Take bred; frye hit in grece or yn oyle.
Put hit in rede wyne & gryne hit with reysons, & draw hit.
Claryfye honye with gleyr of eyron & watyr; scome hit clene & put hit to that othir.
Do therto clovys, macez, & gynger mynced & good poudyr & salt.
Loke hit be stondyng, & floresch hit with annise in confite.
from An Ordinance of Pottage, fifteenth century culinary recipes
Even though I am not generally a big dessert person, I do have a soft spot in my heart for bread pudding, in particular Creole bread pudding souffle with whiskey sauce. After all, that's what Poppa Trix and I had for our first anniversary lunch at Commander's Palace in New Orleans this past June, a dish he subsequently recreated (sans the souffle part) for my birthday. So when I came across this fifteenth-century recipe for medieval bread pudding - payne foundow - I was naturally curious to try it.
Not surprisingly, medieval bread pudding is rather different from its Southern descendant. Where the Creole variety tastes of heat and summer and warm breezes and vanilla, its ancient counterpart is scented with the spices of winter - cloves, nutmeg, and cinnamon - sweetened with honey, and soaked in red wine. To me it tastes like winter and fireplaces and the Nutcracker. (I know I'm mixing historical time periods with that Nutcracker reference, but tell it to my tastebuds.) In other words, this is the perfect holiday dessert.
The origins of bread pudding can be traced back to the 13th century. Also called "poor man's pudding," the dish was basically a way to repurpose stale bread and make it palatable. Hmm, broke as I am, it's no wonder I feel such an affinity for this dish.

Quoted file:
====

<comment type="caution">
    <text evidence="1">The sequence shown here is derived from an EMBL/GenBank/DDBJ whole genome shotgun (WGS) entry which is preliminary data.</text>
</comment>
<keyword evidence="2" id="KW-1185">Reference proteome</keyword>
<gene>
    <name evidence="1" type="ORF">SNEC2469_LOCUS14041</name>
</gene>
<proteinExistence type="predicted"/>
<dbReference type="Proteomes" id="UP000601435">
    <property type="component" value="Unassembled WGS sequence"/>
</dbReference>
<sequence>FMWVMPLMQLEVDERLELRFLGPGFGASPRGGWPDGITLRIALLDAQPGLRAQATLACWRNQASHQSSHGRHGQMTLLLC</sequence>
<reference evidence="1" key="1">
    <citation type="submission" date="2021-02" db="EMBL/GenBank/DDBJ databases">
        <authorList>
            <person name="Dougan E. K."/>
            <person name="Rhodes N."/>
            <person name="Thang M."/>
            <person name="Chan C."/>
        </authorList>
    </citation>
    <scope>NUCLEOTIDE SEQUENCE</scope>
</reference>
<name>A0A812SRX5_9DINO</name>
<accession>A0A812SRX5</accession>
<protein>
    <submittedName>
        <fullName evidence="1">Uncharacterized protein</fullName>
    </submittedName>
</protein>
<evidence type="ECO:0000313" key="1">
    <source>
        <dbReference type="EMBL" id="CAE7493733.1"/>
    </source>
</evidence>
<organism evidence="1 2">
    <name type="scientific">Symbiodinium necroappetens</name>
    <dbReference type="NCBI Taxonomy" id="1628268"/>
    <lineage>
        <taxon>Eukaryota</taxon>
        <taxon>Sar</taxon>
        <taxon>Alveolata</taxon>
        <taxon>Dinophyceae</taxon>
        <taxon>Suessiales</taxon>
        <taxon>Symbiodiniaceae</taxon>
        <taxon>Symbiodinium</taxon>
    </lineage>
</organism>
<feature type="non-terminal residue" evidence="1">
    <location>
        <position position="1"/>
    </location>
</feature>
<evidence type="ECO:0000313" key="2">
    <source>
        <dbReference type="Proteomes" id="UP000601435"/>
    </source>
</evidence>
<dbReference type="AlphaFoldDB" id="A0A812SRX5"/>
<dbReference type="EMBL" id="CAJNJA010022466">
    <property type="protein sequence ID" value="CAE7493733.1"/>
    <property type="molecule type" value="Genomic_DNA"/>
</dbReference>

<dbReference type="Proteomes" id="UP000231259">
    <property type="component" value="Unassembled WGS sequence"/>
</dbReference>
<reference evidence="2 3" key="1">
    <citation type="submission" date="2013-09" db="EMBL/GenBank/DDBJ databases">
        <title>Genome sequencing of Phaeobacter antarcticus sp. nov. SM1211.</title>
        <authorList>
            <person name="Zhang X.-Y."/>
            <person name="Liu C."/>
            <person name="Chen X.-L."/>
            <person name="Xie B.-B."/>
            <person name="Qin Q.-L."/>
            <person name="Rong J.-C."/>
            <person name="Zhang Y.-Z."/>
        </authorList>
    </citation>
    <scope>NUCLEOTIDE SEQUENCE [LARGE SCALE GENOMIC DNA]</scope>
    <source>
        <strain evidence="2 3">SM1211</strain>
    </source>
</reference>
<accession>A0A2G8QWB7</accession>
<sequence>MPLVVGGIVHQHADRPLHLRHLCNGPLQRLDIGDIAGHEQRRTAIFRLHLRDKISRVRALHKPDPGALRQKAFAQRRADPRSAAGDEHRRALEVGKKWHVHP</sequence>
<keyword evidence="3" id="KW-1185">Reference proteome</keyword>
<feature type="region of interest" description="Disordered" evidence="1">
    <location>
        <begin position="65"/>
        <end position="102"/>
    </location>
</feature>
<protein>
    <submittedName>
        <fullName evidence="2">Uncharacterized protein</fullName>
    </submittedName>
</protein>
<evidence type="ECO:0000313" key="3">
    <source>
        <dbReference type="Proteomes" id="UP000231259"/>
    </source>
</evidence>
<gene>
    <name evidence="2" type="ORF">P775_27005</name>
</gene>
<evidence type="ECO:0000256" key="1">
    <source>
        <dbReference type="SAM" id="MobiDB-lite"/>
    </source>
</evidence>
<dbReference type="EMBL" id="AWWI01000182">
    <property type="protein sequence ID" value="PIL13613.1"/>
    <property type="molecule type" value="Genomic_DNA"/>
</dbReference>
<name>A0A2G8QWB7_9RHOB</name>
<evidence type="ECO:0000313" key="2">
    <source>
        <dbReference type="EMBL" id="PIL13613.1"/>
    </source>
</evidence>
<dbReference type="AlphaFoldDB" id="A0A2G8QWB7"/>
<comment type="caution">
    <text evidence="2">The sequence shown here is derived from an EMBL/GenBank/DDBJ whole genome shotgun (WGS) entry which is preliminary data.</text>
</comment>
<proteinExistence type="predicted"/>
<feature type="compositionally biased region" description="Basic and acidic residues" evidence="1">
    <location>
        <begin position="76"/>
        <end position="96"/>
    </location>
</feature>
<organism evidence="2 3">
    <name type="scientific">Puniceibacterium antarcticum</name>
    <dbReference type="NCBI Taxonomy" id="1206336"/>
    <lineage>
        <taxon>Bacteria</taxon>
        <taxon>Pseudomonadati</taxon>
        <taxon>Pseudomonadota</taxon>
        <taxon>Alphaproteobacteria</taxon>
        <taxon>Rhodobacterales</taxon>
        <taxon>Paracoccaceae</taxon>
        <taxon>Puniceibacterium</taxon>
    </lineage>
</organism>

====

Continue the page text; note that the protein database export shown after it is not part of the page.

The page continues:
The recipe is taken from fifteenth-century culinary manuscript An Ordinance of Pottage; I consulted Gode Cookery's translation for my version. I changed very little except to halve the recipe - and it would still serve 4-6 people, in my opinion - and I used currants instead of raisins, since I had so many left over from Day 9's Ember Day Tart.
1/2 loaf stale whole wheat bread, torn into bits
1/4 cup butter
2 egg whites, beaten
1/2 cup honey
1/8 cup water
1 cup red wine
1/2 cup currants
1/4 tsp grated nutmeg
1/2 tsp powder douce
1/8-1/4 tsp cloves
1/8 tsp salt
1/4 cup candied ginger, chopped into small pieces
Saute the bread crumbs in the butter until crispy and golden. Set aside. In a separate pan, bring the honey, water, and egg whites just to a boil, skimming any scum off of the surface. Add the honey mixture, along with all of the other ingredients EXCEPT the candied ginger, to the fried bread, and mix well. Transfer to a food processor and pulse until smooth, and the mixture is "stondyng," or stiff. Basically you want it to be able to hold its shape. If it's too soft, add more breadcrumbs, but if it's too stiff, add more liquid. Stir in the ginger last. You can eat it at room temperature or even cold, but I think it's better baked and hot out of the oven. If you'd like it this way, transfer to a ramekin or other similar dish and bake uncovered at 400 degrees for about 20 minutes, until the pudding gets brown and a little crispy on top.
Honestly, it's so rich that each little cup could easily serve 3 or 4 of all but the very piggiest of dessert lovers.
Enjoy your payne foundow, and I'll see you tomorrow for Day 12. I can't believe that tomorrow is the last day in the 12 Days of Feasting!